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The Mysterious Septology Symbol

by David Haber

One month ago, on March 28, fans finally got to see the artwork for the covers of the final book, Harry Potter and the Deathly Hallows, and intense debate about the meaning of the imagery on the covers immediately ensued. But there is one small, obscure bit of the new images of the Book 7 cover art we haven't yet discussed.

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Reader Comments: (Page 18)

With Dumbledore being an animagus? Firslty this is illogical, as all known animaguses have been non-magical creatures. It would be pointless to be a magical creature, lets say for example a pheonix, hmmm, immortality? I don't think so. Secondly, Dumbledore would be registered, yet he is not. A contradiction to his total character. Thirdly, don't you think that it may seem a nice a idea, but even though his patronus is in that shape, no other wizard or witches, who have a magical connection to animals, for example look like their connection. That is my point of view, but i am happy for people to contend this.

Posted by M.P.Eisfelder on July 8, 2007 9:24 PM

Although delta shouldn't be Dumbledore, because in some other languages Dumbledore's translated name doesn't start with a D, I agree with Delta and Phi as something plausible. Delta and Phi could refer to alchemy or secret societies. In star wars, spaceships have a general shape inspired by either delta or phi. Phi is the golden number, the "divine proportion".

Posted by herve from strasbourg on July 9, 2007 12:52 AM

Thats great Ed.Can that mean that Dumbledore and Fawkes represent oneness and that fawkes has a part of soul of Dumbledore; that Fawkes is a horcrux of Dumbledore?

Posted by anu from india on July 9, 2007 02:53 AM

Fawkes isn't a horcrux, Dumbledore would never make one (they are evil because they split the soul).

I think dumbledore is but may have left help for Harry (his brother for sure). Not sure if anyone saw the JKR interview on Jonathan Ross recently but she said writing one of the chapters she cried and found it really hard to do. I believe this was the of Hagrid.

So far father figures for harry have been dropping like flies, leaving him to defeat voldemort on his own. It's a classic story. So really dumbledore isn't going to come from the ashes he is in fact .

Posted by Tom from England on July 9, 2007 11:49 AM

I can buy the solution only in as much as it demonstrates the close (dare say magical) connection/relationship that Dumbledore had with Fawkes. However, it cannot be used to interpret the miraculous return of Dumbledore since Rowling told us explicitly he was and would not be "pulling a Gandalf" to come save the day.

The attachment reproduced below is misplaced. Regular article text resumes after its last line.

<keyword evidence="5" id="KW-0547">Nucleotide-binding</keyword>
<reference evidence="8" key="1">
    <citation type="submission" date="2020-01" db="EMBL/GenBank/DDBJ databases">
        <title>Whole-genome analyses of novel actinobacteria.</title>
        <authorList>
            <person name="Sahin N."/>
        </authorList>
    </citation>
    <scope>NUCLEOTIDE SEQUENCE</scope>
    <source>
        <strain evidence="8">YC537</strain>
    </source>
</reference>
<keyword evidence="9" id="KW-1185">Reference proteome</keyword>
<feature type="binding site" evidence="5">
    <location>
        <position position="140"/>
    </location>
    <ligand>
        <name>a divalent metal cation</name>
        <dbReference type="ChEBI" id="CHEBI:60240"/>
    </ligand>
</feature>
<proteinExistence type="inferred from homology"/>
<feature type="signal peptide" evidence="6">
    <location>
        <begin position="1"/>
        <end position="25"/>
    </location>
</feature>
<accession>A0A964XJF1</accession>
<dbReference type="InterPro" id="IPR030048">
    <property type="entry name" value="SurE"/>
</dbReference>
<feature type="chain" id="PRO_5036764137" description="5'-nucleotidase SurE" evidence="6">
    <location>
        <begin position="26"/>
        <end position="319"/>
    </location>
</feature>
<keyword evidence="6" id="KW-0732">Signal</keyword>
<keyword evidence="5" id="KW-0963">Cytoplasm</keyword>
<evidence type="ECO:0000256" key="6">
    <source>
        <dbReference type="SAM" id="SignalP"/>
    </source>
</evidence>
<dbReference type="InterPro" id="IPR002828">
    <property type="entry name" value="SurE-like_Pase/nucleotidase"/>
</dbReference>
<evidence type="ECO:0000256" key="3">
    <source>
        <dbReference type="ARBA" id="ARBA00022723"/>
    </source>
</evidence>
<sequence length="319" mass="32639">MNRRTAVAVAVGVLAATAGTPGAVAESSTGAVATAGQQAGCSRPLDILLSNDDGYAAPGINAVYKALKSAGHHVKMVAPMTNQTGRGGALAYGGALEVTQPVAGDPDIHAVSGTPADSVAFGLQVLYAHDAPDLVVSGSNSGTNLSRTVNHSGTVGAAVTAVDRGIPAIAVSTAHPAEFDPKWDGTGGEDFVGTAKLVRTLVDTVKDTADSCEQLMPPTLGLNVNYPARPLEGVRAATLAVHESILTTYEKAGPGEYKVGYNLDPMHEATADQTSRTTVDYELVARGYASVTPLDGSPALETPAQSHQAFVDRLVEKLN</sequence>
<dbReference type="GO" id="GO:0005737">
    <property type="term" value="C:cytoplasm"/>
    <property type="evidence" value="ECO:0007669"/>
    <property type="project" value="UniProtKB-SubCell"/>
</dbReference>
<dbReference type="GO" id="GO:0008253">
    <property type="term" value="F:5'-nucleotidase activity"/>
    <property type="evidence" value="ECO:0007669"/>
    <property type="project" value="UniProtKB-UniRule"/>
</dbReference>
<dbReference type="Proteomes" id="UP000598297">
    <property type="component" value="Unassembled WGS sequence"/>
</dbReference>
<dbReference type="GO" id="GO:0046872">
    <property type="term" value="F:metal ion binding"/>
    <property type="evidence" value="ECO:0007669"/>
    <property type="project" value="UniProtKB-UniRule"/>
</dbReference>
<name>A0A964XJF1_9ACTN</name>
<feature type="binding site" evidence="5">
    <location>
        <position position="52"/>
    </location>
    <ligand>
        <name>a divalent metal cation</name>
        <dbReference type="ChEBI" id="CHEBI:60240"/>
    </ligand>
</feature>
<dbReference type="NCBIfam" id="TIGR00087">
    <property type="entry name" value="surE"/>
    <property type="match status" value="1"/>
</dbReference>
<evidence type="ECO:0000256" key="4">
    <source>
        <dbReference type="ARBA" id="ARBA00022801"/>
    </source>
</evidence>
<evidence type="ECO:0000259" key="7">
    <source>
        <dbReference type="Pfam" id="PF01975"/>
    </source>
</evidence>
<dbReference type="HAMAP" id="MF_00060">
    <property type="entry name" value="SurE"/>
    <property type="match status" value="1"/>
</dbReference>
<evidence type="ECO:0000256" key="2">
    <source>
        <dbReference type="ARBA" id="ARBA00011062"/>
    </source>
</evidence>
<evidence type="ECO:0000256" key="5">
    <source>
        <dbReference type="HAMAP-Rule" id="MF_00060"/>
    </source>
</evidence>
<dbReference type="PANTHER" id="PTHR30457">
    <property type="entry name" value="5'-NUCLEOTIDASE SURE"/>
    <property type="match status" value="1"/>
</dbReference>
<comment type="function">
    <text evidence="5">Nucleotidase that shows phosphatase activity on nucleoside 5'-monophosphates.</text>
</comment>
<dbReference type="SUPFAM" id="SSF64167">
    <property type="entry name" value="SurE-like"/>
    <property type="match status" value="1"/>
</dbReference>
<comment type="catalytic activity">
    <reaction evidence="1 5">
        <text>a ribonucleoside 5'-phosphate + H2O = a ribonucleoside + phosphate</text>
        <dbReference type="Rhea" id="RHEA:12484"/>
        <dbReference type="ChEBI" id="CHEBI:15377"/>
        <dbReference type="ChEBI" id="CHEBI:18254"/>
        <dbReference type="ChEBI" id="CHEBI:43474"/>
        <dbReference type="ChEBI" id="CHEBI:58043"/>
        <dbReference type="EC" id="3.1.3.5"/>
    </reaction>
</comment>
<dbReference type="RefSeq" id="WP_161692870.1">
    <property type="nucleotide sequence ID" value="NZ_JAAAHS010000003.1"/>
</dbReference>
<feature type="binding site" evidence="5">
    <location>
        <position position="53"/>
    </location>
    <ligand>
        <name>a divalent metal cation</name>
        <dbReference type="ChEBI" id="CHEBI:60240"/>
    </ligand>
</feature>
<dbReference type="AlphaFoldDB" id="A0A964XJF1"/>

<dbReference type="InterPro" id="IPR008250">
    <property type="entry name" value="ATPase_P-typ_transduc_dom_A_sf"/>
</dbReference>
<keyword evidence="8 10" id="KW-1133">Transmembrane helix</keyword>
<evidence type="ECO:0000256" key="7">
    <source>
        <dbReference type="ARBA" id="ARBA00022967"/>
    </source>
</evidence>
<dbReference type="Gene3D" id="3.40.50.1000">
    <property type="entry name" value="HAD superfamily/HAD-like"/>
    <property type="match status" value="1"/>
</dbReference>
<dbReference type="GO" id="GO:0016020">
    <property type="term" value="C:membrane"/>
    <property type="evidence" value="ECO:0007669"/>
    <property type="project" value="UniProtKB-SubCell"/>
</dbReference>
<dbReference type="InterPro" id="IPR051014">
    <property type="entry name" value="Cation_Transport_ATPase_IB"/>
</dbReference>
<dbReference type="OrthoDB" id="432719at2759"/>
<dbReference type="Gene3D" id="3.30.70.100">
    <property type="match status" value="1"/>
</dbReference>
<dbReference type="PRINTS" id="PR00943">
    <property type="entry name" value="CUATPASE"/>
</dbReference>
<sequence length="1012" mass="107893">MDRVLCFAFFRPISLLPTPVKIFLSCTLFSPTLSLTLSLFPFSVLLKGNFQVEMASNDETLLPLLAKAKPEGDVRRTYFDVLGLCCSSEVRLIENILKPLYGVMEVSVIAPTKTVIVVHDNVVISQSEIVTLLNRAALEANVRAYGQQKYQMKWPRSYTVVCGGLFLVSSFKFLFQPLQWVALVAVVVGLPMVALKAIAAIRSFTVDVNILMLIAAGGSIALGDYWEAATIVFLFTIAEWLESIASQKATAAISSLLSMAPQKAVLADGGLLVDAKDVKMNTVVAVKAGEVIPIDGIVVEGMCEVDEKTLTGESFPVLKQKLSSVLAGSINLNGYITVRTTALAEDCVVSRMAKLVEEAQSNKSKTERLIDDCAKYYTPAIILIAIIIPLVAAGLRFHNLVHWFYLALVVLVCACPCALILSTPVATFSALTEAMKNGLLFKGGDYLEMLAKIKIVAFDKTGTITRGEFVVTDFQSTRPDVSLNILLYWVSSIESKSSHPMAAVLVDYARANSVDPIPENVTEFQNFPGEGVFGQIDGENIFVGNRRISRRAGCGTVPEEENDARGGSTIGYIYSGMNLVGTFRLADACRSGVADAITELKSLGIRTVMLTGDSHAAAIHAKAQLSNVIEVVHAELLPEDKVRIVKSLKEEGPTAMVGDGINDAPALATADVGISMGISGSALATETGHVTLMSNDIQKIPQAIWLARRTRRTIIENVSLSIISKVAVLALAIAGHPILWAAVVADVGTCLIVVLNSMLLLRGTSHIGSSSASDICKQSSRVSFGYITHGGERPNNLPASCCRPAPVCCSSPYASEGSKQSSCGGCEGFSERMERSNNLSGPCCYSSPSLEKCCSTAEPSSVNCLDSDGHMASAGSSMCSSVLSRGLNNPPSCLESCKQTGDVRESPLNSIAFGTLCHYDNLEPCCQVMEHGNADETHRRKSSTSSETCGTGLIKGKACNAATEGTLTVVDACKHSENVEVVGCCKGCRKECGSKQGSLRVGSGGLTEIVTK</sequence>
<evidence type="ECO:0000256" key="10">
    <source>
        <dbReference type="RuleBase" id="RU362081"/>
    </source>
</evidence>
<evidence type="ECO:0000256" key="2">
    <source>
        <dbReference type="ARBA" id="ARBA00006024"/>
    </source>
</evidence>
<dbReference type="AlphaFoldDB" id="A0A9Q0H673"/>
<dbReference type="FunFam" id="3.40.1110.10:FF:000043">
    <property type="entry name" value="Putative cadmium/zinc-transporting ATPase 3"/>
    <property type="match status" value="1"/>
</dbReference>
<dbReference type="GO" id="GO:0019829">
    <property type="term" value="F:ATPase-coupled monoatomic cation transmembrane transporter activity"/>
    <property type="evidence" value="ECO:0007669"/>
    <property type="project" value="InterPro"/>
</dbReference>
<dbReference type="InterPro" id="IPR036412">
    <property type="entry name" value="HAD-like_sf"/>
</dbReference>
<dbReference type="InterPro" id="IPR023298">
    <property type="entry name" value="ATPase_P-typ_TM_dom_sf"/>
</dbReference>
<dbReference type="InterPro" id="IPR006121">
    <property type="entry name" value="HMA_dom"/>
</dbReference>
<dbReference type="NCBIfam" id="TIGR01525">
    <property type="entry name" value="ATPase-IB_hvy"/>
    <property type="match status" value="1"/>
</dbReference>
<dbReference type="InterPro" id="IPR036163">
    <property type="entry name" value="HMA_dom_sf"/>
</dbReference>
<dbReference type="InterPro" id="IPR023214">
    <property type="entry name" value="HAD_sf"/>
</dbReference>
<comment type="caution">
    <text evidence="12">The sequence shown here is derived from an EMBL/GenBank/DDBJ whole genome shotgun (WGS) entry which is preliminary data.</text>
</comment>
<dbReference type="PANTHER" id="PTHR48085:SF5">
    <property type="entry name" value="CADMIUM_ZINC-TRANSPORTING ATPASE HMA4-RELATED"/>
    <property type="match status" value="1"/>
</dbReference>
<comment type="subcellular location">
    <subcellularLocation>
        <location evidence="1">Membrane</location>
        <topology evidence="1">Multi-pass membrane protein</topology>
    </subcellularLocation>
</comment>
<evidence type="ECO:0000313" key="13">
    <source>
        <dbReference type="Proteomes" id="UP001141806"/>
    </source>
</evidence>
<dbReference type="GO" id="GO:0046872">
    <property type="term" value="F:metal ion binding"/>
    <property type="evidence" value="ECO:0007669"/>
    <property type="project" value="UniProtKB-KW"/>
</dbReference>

Posted by Seyah from SLC Ut on July 9, 2007 1:22 PM

Why does everybody have to be an Animangus? According to various theories, Mundungus, Regulas, Dumbledore, and at least seven other people are Animangi. According to Hermione, there have only been 7 in the last century (registered at least). There have already been 4 (James, Sirius, Wormtail, and Rita Skeeter), that we know of that aren't registered. Isn't that enough?

Posted by Anonymous on July 9, 2007 1:33 PM

Yes, but when we put together the symbols on JKRs site to take the test, they were shown as three seperate symbols.

Posted by Reg from Houston on July 9, 2007 2:14 PM

I appreciate the support for my Greek letter idea. It's entirely plausable that the symbol is delta and phi, but there is a hitch: Although phoenix is a Greek word, Dumbledore is not. There is no grammatical reason that Dumbledore's name should be represented by a Greek letter.

Since the Greek word "diataxi" means "order" the symbol could be a monogram for "order of the phoenix." But, such an introduction a not-widely-known Greek word would be out of place in the story as we know it so far.

D for Dumbledore is problably still the best explanation. It does make a neat graphic. The phi fits inside the delta as a phoenix feather fits in a wand.

Posted by Ed Ford from Sandy, Utah on July 9, 2007 3:48 PM

How can the "phi" stand for fawkes, "Fawkes" is a proper noun, and the symbol has a lower case "phi". I like the idea of the greek alphabet, butI think that these letters spell something different.

Posted by Oscar from IL on July 9, 2007 5:31 PM

I completely agree with Ed's correction. It doesn't make sense to represent Non-greek names by Greek abbreviations.

It just means "Order of the Phoenix"; this also solves language issues. It is just the counterpart of the dark mark of the eaters.

Posted by Siekie on July 10, 2007 05:38 AM

Siekie: I think you're being too literal. It's just a clue. J.K. Rowling has planted "Delta" and "Phi" as clues to make us think of "Dumbledore" and "Phoenix" in the symbol.

Posted by Dave Haber from Los Angeles, CA on July 10, 2007 05:39 AM

Thanks for the clarification of the letters and showing the hitch. Knowing that the "delta" could stand for Order thus making the symbol stand for Order of the Phoenix, it makes more sense to me since the Order most likely play a larger role in the last book. If Dumbledore has orchestrated his as part of a Grand Plan as so many believe, then he obviously set in motion many parts of that plan to take place even if they may be behind the scenes.

Posted by Seyah from SLC Ut on July 10, 2007 08:01 AM

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